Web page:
Saturday, October 10, 2009

California debt sale - a sign of things to come.

A stunning thing happened on Thursday that should send shudders down the spine of any Canadian with a large amount of debt.

California was forced to raise the yield on the bonds it was selling because no one would buy them and it's a portent of things to come.

This is a theme we have harped on all year. Exploding government deficits right across the world mean that the need for capital is growing by leaps and bounds. And sooner or later that demand can only produce one inevitable outcome: higher mortgage rates.

Two days ago, it was California.

The once mighty US state, with a GDP that would rank it on it's own as the 6th or 7th largest in the world, was forced to raise the yields on the bonds it offered for sale because it's multi-billion dollar debt sale failed to find sufficient buyers.

California originally planned to sell $4.5 billion in debt, but only managed to sell $4.138 billion - and then only after they raised the interest rate they were willing to pay.

It's something we will see repeated again and again in the months and years to come. The global competition for money will intensify and force governments and business to raise yields on their bonds. And higher yields in the bond market will translate into higher mortgage rates for real estate consumers.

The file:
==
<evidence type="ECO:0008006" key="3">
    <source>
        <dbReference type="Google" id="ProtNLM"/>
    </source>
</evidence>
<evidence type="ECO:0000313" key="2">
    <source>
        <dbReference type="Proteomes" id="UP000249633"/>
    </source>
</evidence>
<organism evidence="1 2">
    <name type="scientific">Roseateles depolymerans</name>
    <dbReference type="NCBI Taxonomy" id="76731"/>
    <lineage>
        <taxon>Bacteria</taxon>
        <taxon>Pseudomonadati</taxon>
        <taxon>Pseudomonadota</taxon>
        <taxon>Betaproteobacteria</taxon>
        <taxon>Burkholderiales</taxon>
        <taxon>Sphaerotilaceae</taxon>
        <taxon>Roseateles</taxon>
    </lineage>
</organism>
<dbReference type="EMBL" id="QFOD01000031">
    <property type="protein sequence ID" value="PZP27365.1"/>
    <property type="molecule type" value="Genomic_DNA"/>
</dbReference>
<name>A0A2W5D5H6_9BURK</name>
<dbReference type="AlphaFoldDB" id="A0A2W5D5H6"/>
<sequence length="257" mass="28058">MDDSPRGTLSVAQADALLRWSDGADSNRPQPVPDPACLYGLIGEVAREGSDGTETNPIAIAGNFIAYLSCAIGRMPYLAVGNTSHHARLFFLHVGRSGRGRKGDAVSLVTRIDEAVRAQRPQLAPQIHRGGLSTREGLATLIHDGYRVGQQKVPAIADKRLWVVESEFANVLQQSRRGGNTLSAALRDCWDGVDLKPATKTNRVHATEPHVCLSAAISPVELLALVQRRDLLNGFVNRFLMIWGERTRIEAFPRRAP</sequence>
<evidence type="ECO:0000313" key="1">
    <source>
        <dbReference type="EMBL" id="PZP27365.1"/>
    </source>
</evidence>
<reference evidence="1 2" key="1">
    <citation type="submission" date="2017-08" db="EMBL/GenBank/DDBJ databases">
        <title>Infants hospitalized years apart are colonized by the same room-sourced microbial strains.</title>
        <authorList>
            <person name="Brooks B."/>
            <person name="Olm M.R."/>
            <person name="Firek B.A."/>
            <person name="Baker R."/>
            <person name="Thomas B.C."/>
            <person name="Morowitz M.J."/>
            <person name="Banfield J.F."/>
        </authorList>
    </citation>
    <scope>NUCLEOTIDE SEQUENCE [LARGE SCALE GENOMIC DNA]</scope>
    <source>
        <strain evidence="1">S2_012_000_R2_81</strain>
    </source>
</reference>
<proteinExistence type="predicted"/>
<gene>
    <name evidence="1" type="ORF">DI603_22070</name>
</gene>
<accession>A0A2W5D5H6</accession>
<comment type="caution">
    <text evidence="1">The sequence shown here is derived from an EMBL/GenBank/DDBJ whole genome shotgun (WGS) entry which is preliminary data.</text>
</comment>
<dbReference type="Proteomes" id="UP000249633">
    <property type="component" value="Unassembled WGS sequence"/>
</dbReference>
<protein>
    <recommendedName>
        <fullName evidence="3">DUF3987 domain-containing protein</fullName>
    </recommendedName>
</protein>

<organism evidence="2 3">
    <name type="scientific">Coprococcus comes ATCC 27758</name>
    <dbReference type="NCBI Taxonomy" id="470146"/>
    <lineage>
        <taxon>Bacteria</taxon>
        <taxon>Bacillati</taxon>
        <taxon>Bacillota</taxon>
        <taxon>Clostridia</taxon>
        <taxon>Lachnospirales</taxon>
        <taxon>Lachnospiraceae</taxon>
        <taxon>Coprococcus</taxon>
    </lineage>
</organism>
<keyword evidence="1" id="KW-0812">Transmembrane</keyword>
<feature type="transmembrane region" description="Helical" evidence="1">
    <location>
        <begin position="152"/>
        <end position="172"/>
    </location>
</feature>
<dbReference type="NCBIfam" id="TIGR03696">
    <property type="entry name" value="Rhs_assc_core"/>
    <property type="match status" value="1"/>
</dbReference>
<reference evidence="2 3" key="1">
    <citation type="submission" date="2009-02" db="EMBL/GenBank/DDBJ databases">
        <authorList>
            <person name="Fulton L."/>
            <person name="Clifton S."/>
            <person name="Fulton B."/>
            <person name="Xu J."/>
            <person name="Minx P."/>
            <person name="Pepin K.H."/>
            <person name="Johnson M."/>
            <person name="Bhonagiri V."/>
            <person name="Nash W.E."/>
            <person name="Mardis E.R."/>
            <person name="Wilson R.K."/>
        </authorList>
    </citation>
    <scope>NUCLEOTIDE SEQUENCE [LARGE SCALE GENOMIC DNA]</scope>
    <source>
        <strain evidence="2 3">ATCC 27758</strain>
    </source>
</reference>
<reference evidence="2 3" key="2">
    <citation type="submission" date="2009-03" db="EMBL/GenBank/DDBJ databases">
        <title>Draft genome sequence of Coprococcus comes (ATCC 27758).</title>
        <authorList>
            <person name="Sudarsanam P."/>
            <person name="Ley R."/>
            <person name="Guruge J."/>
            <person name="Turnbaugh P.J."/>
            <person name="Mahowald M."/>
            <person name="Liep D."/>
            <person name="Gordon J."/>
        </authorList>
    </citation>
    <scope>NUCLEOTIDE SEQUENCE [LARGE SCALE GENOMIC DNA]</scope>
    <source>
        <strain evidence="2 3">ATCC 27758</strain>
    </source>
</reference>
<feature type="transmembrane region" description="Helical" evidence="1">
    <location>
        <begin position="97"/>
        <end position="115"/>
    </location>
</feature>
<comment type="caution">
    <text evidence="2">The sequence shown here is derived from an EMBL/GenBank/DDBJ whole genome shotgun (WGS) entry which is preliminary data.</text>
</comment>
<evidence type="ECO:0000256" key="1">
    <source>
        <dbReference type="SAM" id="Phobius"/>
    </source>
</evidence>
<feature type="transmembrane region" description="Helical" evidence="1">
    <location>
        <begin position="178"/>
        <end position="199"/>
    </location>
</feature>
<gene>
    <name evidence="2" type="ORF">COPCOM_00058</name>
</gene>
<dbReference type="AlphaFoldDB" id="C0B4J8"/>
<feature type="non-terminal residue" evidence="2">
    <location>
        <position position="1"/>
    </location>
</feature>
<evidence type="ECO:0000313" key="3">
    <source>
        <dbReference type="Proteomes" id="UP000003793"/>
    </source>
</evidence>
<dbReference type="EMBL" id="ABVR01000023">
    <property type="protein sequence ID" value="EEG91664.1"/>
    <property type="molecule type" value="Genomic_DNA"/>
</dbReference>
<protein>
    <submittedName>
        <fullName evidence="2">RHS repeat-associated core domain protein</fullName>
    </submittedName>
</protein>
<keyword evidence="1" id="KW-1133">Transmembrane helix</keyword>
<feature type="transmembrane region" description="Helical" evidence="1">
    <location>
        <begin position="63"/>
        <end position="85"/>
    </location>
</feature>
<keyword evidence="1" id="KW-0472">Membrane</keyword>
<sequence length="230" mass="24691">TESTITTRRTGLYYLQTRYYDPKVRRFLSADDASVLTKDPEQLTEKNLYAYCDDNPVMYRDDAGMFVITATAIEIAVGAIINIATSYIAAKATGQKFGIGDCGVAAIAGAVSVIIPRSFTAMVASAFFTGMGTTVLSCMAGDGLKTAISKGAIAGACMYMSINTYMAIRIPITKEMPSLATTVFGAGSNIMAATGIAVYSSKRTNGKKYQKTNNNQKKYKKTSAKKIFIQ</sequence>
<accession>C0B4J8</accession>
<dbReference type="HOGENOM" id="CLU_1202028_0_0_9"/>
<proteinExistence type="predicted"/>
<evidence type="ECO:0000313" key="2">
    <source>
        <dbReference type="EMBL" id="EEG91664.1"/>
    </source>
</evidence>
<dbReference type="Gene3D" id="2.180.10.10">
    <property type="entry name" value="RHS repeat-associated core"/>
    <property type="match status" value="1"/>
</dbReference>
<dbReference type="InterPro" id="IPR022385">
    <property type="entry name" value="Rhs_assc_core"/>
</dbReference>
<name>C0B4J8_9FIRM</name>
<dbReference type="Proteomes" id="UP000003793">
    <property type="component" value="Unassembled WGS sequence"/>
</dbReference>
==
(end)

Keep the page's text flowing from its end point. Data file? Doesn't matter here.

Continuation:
The message for you and I is crystal clear: tread very carefully and eschew debt.

The converging trends on the horizon are a receipe for disaster.

Boomers will be dumping real estate in massive numbers over the next 10-15 years to fund retirement plans just as mortgages rates will be forced dramatically higher.

It means the real estate bubble in the Lower Mainland is going to burst in spectacular fashion as debt overwhelms us.

Houses are NOT affordable right now... low interest rates only make it seem like they are.

And locking in to a five year rate will not protect you from what is coming.


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  1. Every posting this week has been awesome. It has the feel of recording small tremors in different places, all pointing to a huge seismic event.
    This is by far the highest quality blog I have read and I am can't understand why it isn't flooded with comments every day. Having said that, maybe this is a blessing given how the "discussion" on other local real estate blogs has been disappointing.
    Thanks for all the effort you put into this.

  2. Here's a question. What happens when all those Boomers start to sell their houses to downsize to condos and have some money with which to play?

    Lots of house listings, followed by lots of condo buying, followed by some house buying maybe?

    I wonder if Boomers will essentially trade places with the X-ers and Y-ers. These latter groups will be happy to sell their condos to get into homes at falling prices. Condo prices may well push up a bit as Boomers look for some cash, and house prices may fall a bit initially till the trading game starts to take hold.

    Sound like a possiblity?